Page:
Nancy is a hard girl for me to deal with.
“Dekati” doesn’t mean “to deal with”, but “to come closer” or “to approach”. According to the sentence source, the Indonesian sentence was translated from a Japanese sentence, not directly from the English one. This is a typical case of “lost in translation”.
I don’t know if you have seen the original Japanese sentence, so I thought I would paste it here to see if you agree with the original translation.
Thank you for your reply! I think “sulit untuk aku dekati” could mean “Nancy is so gorgeous and I am such a shy person that it’s difficult for me to approach her”, for example. The root word “dekat” means “near” and “mendekati” is “to come closer/approach”.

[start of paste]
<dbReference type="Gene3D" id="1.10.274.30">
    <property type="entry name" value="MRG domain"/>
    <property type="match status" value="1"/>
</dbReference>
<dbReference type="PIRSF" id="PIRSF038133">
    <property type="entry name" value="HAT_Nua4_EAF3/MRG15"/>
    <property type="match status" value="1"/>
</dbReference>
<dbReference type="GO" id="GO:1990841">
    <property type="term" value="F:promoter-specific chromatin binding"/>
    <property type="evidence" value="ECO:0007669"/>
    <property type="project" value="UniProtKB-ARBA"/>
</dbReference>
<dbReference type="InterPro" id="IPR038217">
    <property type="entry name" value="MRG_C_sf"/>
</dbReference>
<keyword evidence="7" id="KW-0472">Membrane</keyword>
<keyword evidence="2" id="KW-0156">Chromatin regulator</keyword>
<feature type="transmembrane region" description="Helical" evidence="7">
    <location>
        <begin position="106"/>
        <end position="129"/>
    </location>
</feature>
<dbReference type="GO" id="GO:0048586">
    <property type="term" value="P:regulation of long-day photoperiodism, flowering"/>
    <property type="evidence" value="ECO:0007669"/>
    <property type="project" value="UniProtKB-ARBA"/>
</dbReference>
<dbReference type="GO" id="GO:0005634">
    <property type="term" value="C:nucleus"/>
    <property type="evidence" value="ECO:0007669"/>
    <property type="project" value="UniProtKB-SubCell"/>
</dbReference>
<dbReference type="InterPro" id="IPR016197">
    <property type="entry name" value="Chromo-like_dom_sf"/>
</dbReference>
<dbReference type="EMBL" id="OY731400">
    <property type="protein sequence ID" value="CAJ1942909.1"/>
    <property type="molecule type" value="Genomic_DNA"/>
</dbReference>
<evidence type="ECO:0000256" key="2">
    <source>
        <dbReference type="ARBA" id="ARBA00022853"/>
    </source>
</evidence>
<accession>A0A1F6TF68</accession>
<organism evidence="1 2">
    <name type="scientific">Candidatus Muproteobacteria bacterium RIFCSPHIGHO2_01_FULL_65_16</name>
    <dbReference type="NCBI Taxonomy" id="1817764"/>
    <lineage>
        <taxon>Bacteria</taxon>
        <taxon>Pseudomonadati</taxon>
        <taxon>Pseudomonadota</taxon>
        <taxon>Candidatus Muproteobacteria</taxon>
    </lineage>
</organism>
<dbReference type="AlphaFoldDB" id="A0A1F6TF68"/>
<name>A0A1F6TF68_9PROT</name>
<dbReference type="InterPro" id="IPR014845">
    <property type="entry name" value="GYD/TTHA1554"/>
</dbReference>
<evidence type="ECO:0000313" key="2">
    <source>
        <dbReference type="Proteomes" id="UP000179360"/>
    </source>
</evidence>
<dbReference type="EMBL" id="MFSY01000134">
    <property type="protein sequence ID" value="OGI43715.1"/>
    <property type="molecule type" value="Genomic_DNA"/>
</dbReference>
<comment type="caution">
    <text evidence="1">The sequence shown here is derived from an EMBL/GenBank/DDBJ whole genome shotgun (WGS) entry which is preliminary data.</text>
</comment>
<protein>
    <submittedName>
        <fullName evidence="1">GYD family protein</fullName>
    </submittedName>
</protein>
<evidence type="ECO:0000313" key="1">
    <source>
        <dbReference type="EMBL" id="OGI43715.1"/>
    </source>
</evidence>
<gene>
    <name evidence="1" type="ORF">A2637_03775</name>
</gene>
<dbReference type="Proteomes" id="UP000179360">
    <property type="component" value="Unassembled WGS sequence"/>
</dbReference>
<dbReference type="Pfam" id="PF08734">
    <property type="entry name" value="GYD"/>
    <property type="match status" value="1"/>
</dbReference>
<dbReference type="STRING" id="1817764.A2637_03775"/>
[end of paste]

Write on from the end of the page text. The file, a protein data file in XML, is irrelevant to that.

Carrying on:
The English and the Japanese sentences mean that I can actually approach her, but I just don’t like her attitudes and/or opinions, or it’s hard for me to “tame” her.
I think “bergaul” is much better in the context of “to deal with” than “dekati”. “Gaul” is “to socialize”, “to mingle” or “to deal with”. But I need to seek second opinions from Indonesian native speakers.
By the way, I found more frequent errors on Tatoeba between Indonesian-Japanese than Indonesian-English. In most of the cases, the translation authors self-claim that their Japanese skills are lower than English ones. And I guess they just translated sentences from Japanese to Indonesian without checking the counterpart English ones.
So, my first thought agreed with your interpretation of the Indonesian, that Nancy is hard to approach because she is intimidating, beautiful or something of that sort.
Where as the Japanese and the English translations are more negative about Nancy, as in she is hard to deal with being a bit of a pain…